Lectures%209%20 %2010%20 the%20prokaryotic%20cell


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Lectures%209%20 %2010%20 the%20prokaryotic%20cell

  1. 1. Chapter 3 The Prokaryotic Cell <ul><li>Morphology </li></ul><ul><li>Cell Structure </li></ul><ul><li>Secretion Systems </li></ul><ul><li>Flagella / Pili </li></ul><ul><li>DNA and DNA transfer </li></ul><ul><ul><li>Chapter 8 </li></ul></ul><ul><li>Other </li></ul>
  2. 2. Morphology
  3. 3. Cell Groupings
  4. 4. Biofilms Biofilm: a polysaccharide-encased community of microorganisms can grow on many surfaces (catheters, surgical devices, pipes, teeth) extremely resistant to environmental insults (antibiotics, bactericidal agents)
  5. 5. Biofilm Architecture Water channels / nutrient access
  6. 6. Biofilm Life Cycle
  7. 7. Biofilms and Pathogenesis Vibrio cholerae biofilms protect against stomach acids
  8. 8. Prokaryotic Structures
  9. 9. Prokaryotic Structures
  10. 10. Cytoplasmic Membrane & Transport Systems Simple diffusion Movement of permeable molecules along a concentration gradient Facilitated diffusion Movement along a concentration gradient through a protein channel Active transport Movement against a concentration gradient requires energy expenditure Group translocation Chemical alteration of molecule circumvents the concentration gradient
  11. 11. Active Transport Major Facilitator Superfamily <ul><li>Energy from proton motive force used to: </li></ul><ul><li>Transport nutrients into the cell </li></ul><ul><li>Expel waste products, antimicrobial drugs, etc. out of the cell </li></ul>Circles = protons Diamond = other substance
  12. 12. Active Transport ABC Transporters ABC = ATP-binding cassette ATP hydrolysis = energy source 1. Binding protein scavenges nutrient 2. Transporter recognizes binding protein 3. Nutrient pumped into the cell with energy from ATP hydrolysis
  13. 13. Transport Systems Group Translocation Chemical alteration of molecule circumvents the concentration gradient Alteration = phosphorylation Phosphorylated nutrient is not equivalent to unphosphorylated nutrient Energy expenditure from phosyphorylation
  14. 14. Transport Mechanisms
  15. 15. Osmosis and the Cell Wall Simple diffusion Movement along a concentration gradient Osmosis Water flow to eliminate a concentration gradient Osmotic pressure on cytoplasmic membrane results in cell expansion Cell wall allows cell to withstand osmotic pressure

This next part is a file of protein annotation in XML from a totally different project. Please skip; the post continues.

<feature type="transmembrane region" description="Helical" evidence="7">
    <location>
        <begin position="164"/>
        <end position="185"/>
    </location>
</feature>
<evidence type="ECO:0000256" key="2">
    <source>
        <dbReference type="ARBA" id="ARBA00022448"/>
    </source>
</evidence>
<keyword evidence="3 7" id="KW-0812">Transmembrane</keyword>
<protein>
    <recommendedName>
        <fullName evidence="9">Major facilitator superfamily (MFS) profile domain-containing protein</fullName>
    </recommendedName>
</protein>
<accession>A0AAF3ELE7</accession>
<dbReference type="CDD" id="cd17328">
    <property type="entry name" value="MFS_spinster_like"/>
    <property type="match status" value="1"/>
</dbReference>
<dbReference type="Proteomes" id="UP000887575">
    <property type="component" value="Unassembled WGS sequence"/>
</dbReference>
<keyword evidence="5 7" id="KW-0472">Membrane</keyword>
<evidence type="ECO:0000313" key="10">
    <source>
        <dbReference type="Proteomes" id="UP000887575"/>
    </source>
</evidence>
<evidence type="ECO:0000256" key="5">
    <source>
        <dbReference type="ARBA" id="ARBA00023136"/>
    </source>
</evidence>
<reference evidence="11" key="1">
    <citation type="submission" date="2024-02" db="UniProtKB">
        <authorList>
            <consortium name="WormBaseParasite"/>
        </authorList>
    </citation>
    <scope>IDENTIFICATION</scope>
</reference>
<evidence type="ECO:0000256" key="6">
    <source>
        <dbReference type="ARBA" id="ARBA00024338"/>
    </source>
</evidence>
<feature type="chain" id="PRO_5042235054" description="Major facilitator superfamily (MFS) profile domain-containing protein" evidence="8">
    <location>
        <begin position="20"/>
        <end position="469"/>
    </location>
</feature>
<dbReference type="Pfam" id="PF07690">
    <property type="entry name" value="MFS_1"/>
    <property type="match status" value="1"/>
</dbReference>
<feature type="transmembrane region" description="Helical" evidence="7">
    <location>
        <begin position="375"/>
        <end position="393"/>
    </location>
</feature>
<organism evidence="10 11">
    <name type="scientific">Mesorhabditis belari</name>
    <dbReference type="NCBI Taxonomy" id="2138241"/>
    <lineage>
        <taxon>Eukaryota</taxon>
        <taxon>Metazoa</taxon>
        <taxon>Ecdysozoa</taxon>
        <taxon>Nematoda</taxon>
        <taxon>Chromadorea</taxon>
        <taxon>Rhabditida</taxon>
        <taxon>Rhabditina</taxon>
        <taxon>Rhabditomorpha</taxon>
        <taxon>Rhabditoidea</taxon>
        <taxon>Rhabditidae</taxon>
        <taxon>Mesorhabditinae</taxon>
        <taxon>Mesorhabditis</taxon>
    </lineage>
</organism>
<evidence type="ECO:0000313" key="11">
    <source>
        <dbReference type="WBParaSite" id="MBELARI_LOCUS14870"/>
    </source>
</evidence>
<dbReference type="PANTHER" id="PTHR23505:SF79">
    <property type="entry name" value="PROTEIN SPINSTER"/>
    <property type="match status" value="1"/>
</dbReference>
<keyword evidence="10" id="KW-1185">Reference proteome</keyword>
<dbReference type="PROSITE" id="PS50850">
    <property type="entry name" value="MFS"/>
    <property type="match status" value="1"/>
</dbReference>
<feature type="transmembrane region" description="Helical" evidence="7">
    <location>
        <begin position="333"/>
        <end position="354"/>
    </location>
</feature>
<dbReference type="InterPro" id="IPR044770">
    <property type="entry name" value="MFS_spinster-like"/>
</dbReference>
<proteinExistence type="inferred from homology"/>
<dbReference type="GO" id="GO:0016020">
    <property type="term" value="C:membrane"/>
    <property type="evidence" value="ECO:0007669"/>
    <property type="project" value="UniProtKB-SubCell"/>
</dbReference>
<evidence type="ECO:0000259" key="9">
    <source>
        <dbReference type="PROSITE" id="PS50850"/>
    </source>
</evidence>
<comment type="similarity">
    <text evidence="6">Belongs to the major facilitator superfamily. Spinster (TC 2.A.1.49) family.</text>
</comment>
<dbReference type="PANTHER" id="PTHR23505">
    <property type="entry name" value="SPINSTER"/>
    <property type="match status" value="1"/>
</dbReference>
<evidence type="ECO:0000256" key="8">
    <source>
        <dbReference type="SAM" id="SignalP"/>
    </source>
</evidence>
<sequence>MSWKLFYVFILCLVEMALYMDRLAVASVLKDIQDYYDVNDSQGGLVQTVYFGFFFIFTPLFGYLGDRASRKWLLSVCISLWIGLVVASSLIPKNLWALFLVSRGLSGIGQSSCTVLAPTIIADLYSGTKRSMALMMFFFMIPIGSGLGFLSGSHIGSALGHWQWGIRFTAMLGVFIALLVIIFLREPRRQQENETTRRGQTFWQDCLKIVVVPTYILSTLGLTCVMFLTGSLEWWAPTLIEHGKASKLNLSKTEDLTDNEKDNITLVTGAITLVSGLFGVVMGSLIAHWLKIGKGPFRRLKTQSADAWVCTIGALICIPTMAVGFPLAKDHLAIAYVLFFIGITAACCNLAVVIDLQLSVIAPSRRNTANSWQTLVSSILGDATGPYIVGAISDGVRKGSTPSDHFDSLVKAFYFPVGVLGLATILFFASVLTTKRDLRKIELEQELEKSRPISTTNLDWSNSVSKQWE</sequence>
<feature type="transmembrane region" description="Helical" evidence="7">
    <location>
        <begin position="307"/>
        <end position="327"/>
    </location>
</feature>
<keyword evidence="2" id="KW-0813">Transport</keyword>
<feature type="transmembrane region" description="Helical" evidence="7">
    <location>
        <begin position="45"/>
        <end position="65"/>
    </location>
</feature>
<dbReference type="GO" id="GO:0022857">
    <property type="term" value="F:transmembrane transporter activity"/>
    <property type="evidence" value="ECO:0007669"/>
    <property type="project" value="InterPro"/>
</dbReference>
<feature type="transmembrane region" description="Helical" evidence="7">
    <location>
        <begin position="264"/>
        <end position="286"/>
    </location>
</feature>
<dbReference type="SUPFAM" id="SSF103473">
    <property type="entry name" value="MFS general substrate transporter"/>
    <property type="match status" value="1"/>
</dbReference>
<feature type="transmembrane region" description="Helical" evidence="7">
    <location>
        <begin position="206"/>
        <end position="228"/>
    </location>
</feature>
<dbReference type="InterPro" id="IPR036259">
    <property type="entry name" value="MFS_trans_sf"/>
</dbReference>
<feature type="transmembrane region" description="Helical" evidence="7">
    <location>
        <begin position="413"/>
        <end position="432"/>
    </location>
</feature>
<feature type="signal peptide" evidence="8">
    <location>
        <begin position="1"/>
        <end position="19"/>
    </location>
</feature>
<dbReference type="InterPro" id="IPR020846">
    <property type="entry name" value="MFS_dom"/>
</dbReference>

16. 16. Gram-Positive / Gram Negative Cell Wall
  17. 17. Peptidoglycan Components <ul><li>Peptidoglycan </li></ul><ul><li>Only found in bacteria </li></ul><ul><li>Alternating series of two major subunits: </li></ul><ul><li>N-acetylmuramic acid (NAM) </li></ul><ul><li>N-acetylglucosamine (NAG) </li></ul><ul><li>NAM + NAG = glycan chain </li></ul><ul><li>Tetrapeptide chain </li></ul><ul><li>attached to NAM </li></ul><ul><li>cross-linkages allow for 3D structures </li></ul><ul><li>gram-negative: direct cross-links </li></ul><ul><li>gram-positive: peptide interbridge </li></ul>
  18. 18. Peptidoglycan Structure
  19. 19. Peptidoglycan: Drug Targets Lysozyme Enzyme found in bodily fluids Breaks the NAM/NAG bond Effective vs. Gram-positives
  20. 20. B-lactam Effect Control + Drug
  21. 21. Gram-Positive Cell Wall Thick peptidoglycan Teichoic acids negative charge
  22. 22. Gram-Negative Cell Wall Thin peptidoglycan layer Outer membrane another lipid bilayer + proteins LPS = outer leaflet of lipid layer lipoprotein linkage to peptidogylcan molecular barrier porins: channel-forming proteins specificity Periplasm area between outer membrane and cytoplasmic (inner) membrane filled with enzymes and proteins
  23. 23. Lipopolysaccharide (Endotoxin) O antigen Differences can be used to identify species or strains Lipid A Highly immunogenic
  24. 24. Bacteria That Lack a Cell Wall Mycoplasma Sterols strengthen and stabilize cytoplasmic membrane